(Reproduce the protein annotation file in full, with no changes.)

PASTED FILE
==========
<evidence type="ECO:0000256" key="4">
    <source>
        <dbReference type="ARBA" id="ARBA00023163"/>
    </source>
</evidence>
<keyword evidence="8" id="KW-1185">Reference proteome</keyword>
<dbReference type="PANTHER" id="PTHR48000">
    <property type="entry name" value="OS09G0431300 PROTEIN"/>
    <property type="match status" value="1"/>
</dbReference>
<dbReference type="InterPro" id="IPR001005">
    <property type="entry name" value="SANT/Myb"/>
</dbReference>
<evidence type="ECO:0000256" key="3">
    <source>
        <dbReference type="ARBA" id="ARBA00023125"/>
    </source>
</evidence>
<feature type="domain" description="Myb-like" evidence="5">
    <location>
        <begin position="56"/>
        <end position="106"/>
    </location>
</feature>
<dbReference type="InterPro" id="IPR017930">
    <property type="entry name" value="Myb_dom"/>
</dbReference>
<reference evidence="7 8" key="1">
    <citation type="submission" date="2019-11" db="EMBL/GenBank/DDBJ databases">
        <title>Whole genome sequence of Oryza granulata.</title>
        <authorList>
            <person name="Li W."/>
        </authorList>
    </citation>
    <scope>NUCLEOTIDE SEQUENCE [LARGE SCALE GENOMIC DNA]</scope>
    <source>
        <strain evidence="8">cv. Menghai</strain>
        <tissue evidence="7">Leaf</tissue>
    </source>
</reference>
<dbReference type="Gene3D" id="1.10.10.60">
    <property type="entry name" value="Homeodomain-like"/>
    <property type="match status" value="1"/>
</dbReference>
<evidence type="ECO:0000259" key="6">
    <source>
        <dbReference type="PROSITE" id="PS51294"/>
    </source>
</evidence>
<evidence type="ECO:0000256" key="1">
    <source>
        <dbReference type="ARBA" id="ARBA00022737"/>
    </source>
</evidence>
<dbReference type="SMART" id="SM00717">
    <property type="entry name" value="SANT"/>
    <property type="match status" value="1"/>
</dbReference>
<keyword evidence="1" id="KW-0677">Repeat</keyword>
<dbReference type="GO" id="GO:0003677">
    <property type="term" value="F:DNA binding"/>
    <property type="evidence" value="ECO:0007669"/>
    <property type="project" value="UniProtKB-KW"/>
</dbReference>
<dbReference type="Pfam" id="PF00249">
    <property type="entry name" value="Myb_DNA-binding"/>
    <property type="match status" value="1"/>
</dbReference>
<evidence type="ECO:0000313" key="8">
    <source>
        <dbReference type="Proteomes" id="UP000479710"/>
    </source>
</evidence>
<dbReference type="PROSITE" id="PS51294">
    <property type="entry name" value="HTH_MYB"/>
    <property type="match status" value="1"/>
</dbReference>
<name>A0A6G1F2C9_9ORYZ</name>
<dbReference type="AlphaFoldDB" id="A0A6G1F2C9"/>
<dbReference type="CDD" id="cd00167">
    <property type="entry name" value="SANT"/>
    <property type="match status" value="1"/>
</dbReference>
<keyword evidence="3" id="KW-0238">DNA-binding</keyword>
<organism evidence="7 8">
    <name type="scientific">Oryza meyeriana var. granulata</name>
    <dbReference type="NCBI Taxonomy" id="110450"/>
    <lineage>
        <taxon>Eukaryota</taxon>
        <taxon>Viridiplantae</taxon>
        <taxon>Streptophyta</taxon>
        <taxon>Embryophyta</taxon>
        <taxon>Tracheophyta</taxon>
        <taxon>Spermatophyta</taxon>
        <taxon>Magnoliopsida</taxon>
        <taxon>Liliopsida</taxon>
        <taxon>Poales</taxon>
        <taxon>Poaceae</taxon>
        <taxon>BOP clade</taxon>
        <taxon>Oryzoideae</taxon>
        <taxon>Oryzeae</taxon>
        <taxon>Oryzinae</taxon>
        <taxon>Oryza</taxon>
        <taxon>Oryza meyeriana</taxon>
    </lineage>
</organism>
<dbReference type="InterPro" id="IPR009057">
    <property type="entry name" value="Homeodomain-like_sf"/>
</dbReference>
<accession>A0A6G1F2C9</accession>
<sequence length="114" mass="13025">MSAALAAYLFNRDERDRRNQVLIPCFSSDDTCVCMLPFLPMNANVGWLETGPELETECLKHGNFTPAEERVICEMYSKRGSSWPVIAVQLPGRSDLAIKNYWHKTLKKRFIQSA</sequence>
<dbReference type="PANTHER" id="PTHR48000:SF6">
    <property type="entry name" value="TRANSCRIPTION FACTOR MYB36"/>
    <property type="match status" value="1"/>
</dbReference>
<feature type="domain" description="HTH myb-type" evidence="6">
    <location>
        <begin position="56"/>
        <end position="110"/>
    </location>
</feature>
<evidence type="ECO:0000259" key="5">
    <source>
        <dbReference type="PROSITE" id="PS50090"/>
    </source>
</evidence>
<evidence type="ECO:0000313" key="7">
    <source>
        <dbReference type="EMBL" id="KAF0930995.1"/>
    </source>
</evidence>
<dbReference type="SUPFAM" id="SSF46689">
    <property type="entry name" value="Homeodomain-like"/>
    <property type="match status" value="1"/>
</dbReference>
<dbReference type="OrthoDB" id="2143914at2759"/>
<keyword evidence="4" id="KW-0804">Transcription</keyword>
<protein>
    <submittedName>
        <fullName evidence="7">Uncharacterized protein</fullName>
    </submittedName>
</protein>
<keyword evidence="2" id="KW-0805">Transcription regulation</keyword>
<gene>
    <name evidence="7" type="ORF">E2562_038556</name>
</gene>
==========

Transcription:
<evidence type="ECO:0000256" key="4">
    <source>
        <dbReference type="ARBA" id="ARBA00023163"/>
    </source>
</evidence>
<keyword evidence="8" id="KW-1185">Reference proteome</keyword>
<dbReference type="PANTHER" id="PTHR48000">
    <property type="entry name" value="OS09G0431300 PROTEIN"/>
    <property type="match status" value="1"/>
</dbReference>
<dbReference type="InterPro" id="IPR001005">
    <property type="entry name" value="SANT/Myb"/>
</dbReference>
<evidence type="ECO:0000256" key="3">
    <source>
        <dbReference type="ARBA" id="ARBA00023125"/>
    </source>
</evidence>
<feature type="domain" description="Myb-like" evidence="5">
    <location>
        <begin position="56"/>
        <end position="106"/>
    </location>
</feature>
<dbReference type="InterPro" id="IPR017930">
    <property type="entry name" value="Myb_dom"/>
</dbReference>
<reference evidence="7 8" key="1">
    <citation type="submission" date="2019-11" db="EMBL/GenBank/DDBJ databases">
        <title>Whole genome sequence of Oryza granulata.</title>
        <authorList>
            <person name="Li W."/>
        </authorList>
    </citation>
    <scope>NUCLEOTIDE SEQUENCE [LARGE SCALE GENOMIC DNA]</scope>
    <source>
        <strain evidence="8">cv. Menghai</strain>
        <tissue evidence="7">Leaf</tissue>
    </source>
</reference>
<dbReference type="Gene3D" id="1.10.10.60">
    <property type="entry name" value="Homeodomain-like"/>
    <property type="match status" value="1"/>
</dbReference>
<evidence type="ECO:0000259" key="6">
    <source>
        <dbReference type="PROSITE" id="PS51294"/>
    </source>
</evidence>
<evidence type="ECO:0000256" key="1">
    <source>
        <dbReference type="ARBA" id="ARBA00022737"/>
    </source>
</evidence>
<dbReference type="SMART" id="SM00717">
    <property type="entry name" value="SANT"/>
    <property type="match status" value="1"/>
</dbReference>
<keyword evidence="1" id="KW-0677">Repeat</keyword>
<dbReference type="GO" id="GO:0003677">
    <property type="term" value="F:DNA binding"/>
    <property type="evidence" value="ECO:0007669"/>
    <property type="project" value="UniProtKB-KW"/>
</dbReference>
<dbReference type="Pfam" id="PF00249">
    <property type="entry name" value="Myb_DNA-binding"/>
    <property type="match status" value="1"/>
</dbReference>
<evidence type="ECO:0000313" key="8">
    <source>
        <dbReference type="Proteomes" id="UP000479710"/>
    </source>
</evidence>
<dbReference type="PROSITE" id="PS51294">
    <property type="entry name" value="HTH_MYB"/>
    <property type="match status" value="1"/>
</dbReference>
<name>A0A6G1F2C9_9ORYZ</name>
<dbReference type="AlphaFoldDB" id="A0A6G1F2C9"/>
<dbReference type="CDD" id="cd00167">
    <property type="entry name" value="SANT"/>
    <property type="match status" value="1"/>
</dbReference>
<keyword evidence="3" id="KW-0238">DNA-binding</keyword>
<organism evidence="7 8">
    <name type="scientific">Oryza meyeriana var. granulata</name>
    <dbReference type="NCBI Taxonomy" id="110450"/>
    <lineage>
        <taxon>Eukaryota</taxon>
        <taxon>Viridiplantae</taxon>
        <taxon>Streptophyta</taxon>
        <taxon>Embryophyta</taxon>
        <taxon>Tracheophyta</taxon>
        <taxon>Spermatophyta</taxon>
        <taxon>Magnoliopsida</taxon>
        <taxon>Liliopsida</taxon>
        <taxon>Poales</taxon>
        <taxon>Poaceae</taxon>
        <taxon>BOP clade</taxon>
        <taxon>Oryzoideae</taxon>
        <taxon>Oryzeae</taxon>
        <taxon>Oryzinae</taxon>
        <taxon>Oryza</taxon>
        <taxon>Oryza meyeriana</taxon>
    </lineage>
</organism>
<dbReference type="InterPro" id="IPR009057">
    <property type="entry name" value="Homeodomain-like_sf"/>
</dbReference>
<accession>A0A6G1F2C9</accession>
<sequence length="114" mass="13025">MSAALAAYLFNRDERDRRNQVLIPCFSSDDTCVCMLPFLPMNANVGWLETGPELETECLKHGNFTPAEERVICEMYSKRGSSWPVIAVQLPGRSDLAIKNYWHKTLKKRFIQSA</sequence>
<dbReference type="PANTHER" id="PTHR48000:SF6">
    <property type="entry name" value="TRANSCRIPTION FACTOR MYB36"/>
    <property type="match status" value="1"/>
</dbReference>
<feature type="domain" description="HTH myb-type" evidence="6">
    <location>
        <begin position="56"/>
        <end position="110"/>
    </location>
</feature>
<evidence type="ECO:0000259" key="5">
    <source>
        <dbReference type="PROSITE" id="PS50090"/>
    </source>
</evidence>
<evidence type="ECO:0000313" key="7">
    <source>
        <dbReference type="EMBL" id="KAF0930995.1"/>
    </source>
</evidence>
<dbReference type="SUPFAM" id="SSF46689">
    <property type="entry name" value="Homeodomain-like"/>
    <property type="match status" value="1"/>
</dbReference>
<dbReference type="OrthoDB" id="2143914at2759"/>
<keyword evidence="4" id="KW-0804">Transcription</keyword>
<protein>
    <submittedName>
        <fullName evidence="7">Uncharacterized protein</fullName>
    </submittedName>
</protein>
<keyword evidence="2" id="KW-0805">Transcription regulation</keyword>
<gene>
    <name evidence="7" type="ORF">E2562_038556</name>
</gene>